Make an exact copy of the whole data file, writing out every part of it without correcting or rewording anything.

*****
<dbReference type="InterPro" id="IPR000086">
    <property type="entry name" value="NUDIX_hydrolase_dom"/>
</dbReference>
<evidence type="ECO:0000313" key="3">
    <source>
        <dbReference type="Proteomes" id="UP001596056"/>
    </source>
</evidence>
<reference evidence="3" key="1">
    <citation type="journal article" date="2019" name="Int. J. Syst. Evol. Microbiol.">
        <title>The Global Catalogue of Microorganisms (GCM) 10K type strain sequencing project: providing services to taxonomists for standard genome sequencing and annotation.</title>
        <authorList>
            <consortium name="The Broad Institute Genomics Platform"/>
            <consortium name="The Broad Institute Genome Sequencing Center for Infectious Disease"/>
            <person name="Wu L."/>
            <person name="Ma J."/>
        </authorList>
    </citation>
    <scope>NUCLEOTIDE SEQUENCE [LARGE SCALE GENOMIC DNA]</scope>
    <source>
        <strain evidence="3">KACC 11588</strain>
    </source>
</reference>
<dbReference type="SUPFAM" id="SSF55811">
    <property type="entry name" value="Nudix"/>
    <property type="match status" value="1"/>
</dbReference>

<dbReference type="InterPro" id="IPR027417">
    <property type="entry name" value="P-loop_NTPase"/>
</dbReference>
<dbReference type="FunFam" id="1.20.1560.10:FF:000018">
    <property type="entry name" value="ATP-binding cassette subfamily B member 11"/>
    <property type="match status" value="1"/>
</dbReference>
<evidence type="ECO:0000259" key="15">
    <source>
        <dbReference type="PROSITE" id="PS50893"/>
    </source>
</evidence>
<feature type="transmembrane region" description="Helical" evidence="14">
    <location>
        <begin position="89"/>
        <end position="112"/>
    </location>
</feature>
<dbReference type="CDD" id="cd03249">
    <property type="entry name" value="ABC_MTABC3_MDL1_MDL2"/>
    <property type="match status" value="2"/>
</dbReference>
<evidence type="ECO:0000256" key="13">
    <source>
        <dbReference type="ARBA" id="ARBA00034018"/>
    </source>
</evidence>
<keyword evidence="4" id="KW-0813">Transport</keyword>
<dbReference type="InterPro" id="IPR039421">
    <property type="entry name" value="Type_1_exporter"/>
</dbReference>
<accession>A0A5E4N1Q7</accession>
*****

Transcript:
<dbReference type="InterPro" id="IPR000086">
    <property type="entry name" value="NUDIX_hydrolase_dom"/>
</dbReference>
<evidence type="ECO:0000313" key="3">
    <source>
        <dbReference type="Proteomes" id="UP001596056"/>
    </source>
</evidence>
<reference evidence="3" key="1">
    <citation type="journal article" date="2019" name="Int. J. Syst. Evol. Microbiol.">
        <title>The Global Catalogue of Microorganisms (GCM) 10K type strain sequencing project: providing services to taxonomists for standard genome sequencing and annotation.</title>
        <authorList>
            <consortium name="The Broad Institute Genomics Platform"/>
            <consortium name="The Broad Institute Genome Sequencing Center for Infectious Disease"/>
            <person name="Wu L."/>
            <person name="Ma J."/>
        </authorList>
    </citation>
    <scope>NUCLEOTIDE SEQUENCE [LARGE SCALE GENOMIC DNA]</scope>
    <source>
        <strain evidence="3">KACC 11588</strain>
    </source>
</reference>
<dbReference type="SUPFAM" id="SSF55811">
    <property type="entry name" value="Nudix"/>
    <property type="match status" value="1"/>
</dbReference>

<dbReference type="InterPro" id="IPR027417">
    <property type="entry name" value="P-loop_NTPase"/>
</dbReference>
<dbReference type="FunFam" id="1.20.1560.10:FF:000018">
    <property type="entry name" value="ATP-binding cassette subfamily B member 11"/>
    <property type="match status" value="1"/>
</dbReference>
<evidence type="ECO:0000259" key="15">
    <source>
        <dbReference type="PROSITE" id="PS50893"/>
    </source>
</evidence>
<feature type="transmembrane region" description="Helical" evidence="14">
    <location>
        <begin position="89"/>
        <end position="112"/>
    </location>
</feature>
<dbReference type="CDD" id="cd03249">
    <property type="entry name" value="ABC_MTABC3_MDL1_MDL2"/>
    <property type="match status" value="2"/>
</dbReference>
<evidence type="ECO:0000256" key="13">
    <source>
        <dbReference type="ARBA" id="ARBA00034018"/>
    </source>
</evidence>
<keyword evidence="4" id="KW-0813">Transport</keyword>
<dbReference type="InterPro" id="IPR039421">
    <property type="entry name" value="Type_1_exporter"/>
</dbReference>
<accession>A0A5E4N1Q7</accession>